AU head wants extension for Somalia peace force

The African Union Commission’s chairperson recommended on Friday a six-month extension for a peacekeeping force in Somalia and criticised member states for failing to honour pledges for troops.

A 1 800-strong AU Mission in Somalia (Amisom) has been carrying out peacekeeping duties in Mogadishu, where Islamist insurgents have been fighting the interim government.

Near-daily clashes in the capital killed 6 500 civilians last year.

“It is my earnest hope that the Peace and Security Council ... adopt my recommendation to extend the mandate of Amisom for another period of six months,” chairperson Alpha Oumar Konare said in a report on Somalia.

Only troops from Uganda and Burundi are in Somalia. The AU planned a peacekeeping force of 8 000, but has had difficulty getting African nations to deploy soldiers.

“To date, the pledges made by member states to contribute troops for Amisom represent only a little over half of the authorised strength, depriving Amisom of living up to its responsibilities towards Somalia and its people,” he said.

Burundi on Friday announced it was deploying a contingent of 220 to boost another 192 troops already in Mogadishu.

“More than 400 troops have been deployed now.
We hope to complete a deployment of one battalion of 850 men by next week,” said army spokesperson Adolphe Manirakiza.

The Central African nation had planned to send 600 troops two weeks ago, but this was delayed by a jet-fuel shortage caused by a political crisis in Kenya.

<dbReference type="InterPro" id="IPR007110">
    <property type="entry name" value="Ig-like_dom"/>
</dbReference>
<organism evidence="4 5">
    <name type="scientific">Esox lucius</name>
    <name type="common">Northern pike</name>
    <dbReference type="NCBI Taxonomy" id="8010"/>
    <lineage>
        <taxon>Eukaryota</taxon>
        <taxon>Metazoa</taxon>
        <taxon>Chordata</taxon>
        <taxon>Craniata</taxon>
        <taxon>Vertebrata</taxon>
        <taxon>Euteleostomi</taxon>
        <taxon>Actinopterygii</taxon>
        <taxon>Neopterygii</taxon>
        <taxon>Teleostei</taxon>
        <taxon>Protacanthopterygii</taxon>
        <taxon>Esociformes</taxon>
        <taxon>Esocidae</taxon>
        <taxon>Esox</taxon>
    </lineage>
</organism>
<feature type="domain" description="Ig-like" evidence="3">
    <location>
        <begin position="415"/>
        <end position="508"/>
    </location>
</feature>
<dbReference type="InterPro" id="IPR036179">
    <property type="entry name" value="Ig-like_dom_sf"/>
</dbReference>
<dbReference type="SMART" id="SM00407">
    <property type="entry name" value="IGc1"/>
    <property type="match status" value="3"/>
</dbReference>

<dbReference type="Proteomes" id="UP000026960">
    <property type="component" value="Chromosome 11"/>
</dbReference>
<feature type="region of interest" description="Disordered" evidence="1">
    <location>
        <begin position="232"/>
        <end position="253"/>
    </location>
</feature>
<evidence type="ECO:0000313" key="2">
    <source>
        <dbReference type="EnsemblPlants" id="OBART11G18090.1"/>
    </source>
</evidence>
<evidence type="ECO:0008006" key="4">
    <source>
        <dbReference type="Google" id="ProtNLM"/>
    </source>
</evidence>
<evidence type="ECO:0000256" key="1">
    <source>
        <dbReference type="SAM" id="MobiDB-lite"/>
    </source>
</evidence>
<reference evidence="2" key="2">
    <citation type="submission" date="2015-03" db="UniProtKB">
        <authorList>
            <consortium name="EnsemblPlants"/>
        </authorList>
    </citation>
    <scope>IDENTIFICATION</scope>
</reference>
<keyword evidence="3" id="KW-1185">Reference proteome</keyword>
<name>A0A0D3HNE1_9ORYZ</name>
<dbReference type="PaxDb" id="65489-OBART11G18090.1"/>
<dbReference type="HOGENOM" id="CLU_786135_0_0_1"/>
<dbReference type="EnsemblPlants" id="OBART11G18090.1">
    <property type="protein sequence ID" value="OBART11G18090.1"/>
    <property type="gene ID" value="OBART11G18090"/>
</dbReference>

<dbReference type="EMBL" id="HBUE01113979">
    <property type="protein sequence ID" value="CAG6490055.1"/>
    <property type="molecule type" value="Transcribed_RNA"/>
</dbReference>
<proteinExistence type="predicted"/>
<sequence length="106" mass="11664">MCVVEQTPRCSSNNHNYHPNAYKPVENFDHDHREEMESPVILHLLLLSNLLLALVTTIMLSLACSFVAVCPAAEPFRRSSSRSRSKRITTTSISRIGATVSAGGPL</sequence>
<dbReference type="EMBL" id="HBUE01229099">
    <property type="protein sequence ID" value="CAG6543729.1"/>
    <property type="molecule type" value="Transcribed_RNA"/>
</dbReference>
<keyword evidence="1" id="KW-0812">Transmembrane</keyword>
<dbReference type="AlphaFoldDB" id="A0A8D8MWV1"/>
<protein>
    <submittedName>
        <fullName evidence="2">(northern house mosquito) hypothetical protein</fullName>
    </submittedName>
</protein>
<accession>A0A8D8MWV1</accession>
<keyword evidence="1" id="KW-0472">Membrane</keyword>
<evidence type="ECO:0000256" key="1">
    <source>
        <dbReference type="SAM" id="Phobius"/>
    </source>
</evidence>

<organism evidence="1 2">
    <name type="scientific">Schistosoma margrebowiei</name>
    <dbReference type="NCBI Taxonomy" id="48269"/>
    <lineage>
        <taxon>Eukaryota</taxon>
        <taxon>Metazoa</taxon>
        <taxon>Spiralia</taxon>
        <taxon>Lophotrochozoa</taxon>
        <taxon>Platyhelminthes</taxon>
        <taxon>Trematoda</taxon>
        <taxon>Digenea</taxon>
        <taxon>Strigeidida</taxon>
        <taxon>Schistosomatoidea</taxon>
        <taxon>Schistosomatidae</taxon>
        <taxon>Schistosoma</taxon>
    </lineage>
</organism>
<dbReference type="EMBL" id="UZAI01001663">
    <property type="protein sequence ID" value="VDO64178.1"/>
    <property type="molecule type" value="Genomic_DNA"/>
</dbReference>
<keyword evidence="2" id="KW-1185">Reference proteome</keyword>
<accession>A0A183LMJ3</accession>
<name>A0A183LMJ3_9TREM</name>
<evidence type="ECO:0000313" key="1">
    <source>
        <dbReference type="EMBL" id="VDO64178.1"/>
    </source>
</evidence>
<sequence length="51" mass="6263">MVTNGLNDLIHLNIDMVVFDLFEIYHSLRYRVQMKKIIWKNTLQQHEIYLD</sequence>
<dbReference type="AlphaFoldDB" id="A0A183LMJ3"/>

Unrest in Kenya has killed over 620 people and choked fuel and basic commodity supplies to neighbouring countries.

Konare also accused the international community of failing to support the force financially and asked the United Nations to authorise its own force to replace Amisom.

“In spite of numerous appeals made by the AU echoed by the UN Security Council in several resolutions, the financial and logistical support mobilised so far is far short of what is required to fully deploy the mission,” he said.

Konare asked Somali’s transitional government, led by President Abdullahi Yusuf, to adopt an inclusive approach that would appeal to Somalis that reject violence.

More than 600 000 people have fled their homes due to fighting that erupted when Yusuf’s government, with the aid of Ethiopian troops, unseated an Islamist movement from Mogadishu.—Reuters

Client Media Releases

Taking Sanral to Upington
UKZN academic awarded two international fellowships
NWU takes sports development to new heights